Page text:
A thought provoking and honest discussion of grief, depression, and the DSM-5 featuring Drs. Jerome Wakefield of NYU, Allen Frances of Duke (emeritus), Gary Greenberg, psychotherapist, Lisa Cosgrove of Harvard, Trish Hill of University of Nebraska-Lincoln, Joanne Cacciatore of Arizona State University, Dana Merkling of MISS Foundation. On a personal note, this comes in the midst of a very painful, traumatic loss of my own. I was unaware this would be aired today, so I dedicate my own participation in this documentary to the memory of my friend "T" and her grieving children.
I would highly recommend this program for consumers and clinicians alike. Our gratitude to Matthew Hill, Gemma Newby, and the BBC for their courage in shedding light on this very important topic.
"The Diagnostic and Statistical Manual of Mental Disorders - or DSM - is a book full of lists of symptoms, strange sounding names, codes and guidelines. It's also a book that changes lives. Its champions say it is simply a system of classification, a diagnostic tool. Its critics claim it is more - it decides what is and isn't a disease and that every time a new version is published an increasing number of people are labelled mentally ill.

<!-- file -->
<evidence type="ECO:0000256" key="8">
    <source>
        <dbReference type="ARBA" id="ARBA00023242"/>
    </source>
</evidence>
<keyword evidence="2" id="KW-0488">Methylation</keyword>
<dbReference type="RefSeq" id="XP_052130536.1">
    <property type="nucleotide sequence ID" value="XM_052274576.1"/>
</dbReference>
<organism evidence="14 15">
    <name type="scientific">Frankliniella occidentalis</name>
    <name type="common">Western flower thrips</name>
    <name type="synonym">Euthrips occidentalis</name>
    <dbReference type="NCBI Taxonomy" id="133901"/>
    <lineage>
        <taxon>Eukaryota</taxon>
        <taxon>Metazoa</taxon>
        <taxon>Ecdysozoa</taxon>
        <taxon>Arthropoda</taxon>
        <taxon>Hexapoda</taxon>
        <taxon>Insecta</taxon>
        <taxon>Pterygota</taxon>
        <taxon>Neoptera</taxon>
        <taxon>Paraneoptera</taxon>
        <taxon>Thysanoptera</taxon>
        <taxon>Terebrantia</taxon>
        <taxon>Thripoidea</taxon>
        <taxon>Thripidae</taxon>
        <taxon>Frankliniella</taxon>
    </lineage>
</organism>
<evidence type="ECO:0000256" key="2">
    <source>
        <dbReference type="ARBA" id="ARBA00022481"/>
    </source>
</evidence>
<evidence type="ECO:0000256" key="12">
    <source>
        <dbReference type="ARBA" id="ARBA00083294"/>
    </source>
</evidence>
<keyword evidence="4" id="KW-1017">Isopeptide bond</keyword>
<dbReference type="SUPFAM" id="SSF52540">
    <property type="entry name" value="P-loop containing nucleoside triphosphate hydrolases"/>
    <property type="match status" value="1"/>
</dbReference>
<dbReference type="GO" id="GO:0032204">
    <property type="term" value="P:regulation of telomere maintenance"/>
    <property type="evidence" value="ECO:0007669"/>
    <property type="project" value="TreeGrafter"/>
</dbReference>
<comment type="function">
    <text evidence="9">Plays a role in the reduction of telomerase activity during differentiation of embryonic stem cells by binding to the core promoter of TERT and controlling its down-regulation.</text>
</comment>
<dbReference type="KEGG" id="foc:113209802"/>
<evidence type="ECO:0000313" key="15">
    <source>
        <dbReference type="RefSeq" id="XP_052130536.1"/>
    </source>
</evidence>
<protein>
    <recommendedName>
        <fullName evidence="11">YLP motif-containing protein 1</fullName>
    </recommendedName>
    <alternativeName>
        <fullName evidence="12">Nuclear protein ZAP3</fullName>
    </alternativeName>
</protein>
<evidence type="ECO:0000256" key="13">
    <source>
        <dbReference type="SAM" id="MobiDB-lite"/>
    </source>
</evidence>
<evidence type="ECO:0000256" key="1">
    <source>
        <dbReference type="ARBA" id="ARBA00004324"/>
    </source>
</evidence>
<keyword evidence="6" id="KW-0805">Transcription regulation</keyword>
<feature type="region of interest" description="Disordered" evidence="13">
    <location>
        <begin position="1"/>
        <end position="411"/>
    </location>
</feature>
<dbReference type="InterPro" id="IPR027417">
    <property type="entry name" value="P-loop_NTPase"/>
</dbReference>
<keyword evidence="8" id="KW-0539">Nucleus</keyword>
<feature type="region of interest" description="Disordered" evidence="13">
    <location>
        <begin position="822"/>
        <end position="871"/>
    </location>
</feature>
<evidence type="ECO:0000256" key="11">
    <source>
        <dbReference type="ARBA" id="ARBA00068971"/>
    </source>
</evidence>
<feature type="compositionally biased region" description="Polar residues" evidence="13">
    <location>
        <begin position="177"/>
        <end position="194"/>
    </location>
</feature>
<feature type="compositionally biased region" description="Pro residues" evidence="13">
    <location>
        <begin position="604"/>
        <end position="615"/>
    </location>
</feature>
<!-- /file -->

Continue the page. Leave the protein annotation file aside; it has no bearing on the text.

And for every diagnosis in the DSM, there is a corresponding medical treatment waiting in the wings.
In May 2013, the American Psychiatric Association will publish the latest edition of their DSM and it is likely to cause tension within the American psychiatric establishment.
But why is this medical-looking manual causing such controversy?
Where some say the previous DSM was responsible for pathologising childhood, critics of the new edition will medicalise grief.
Are the intense feelings most people experience after the death of a loved one misery or melancholia? That is the ongoing debate, the result of which will have an impact on millions of people and our understanding of a fundamental human reaction.
In a post-Prozac world, when normal becomes abnormal, medication generally follows. An estimated 8 to 10 million people lose a loved one every year and something like a third to a half of them suffer depressive symptoms for up to a month afterward. How much does the pharmaceutical industry stand to benefit if an extra 5 million people a year are prescribed anti-depressants?
Matthew Hill investigates the DSM, its decisions over what is and is not a mental illness, and the people behind it."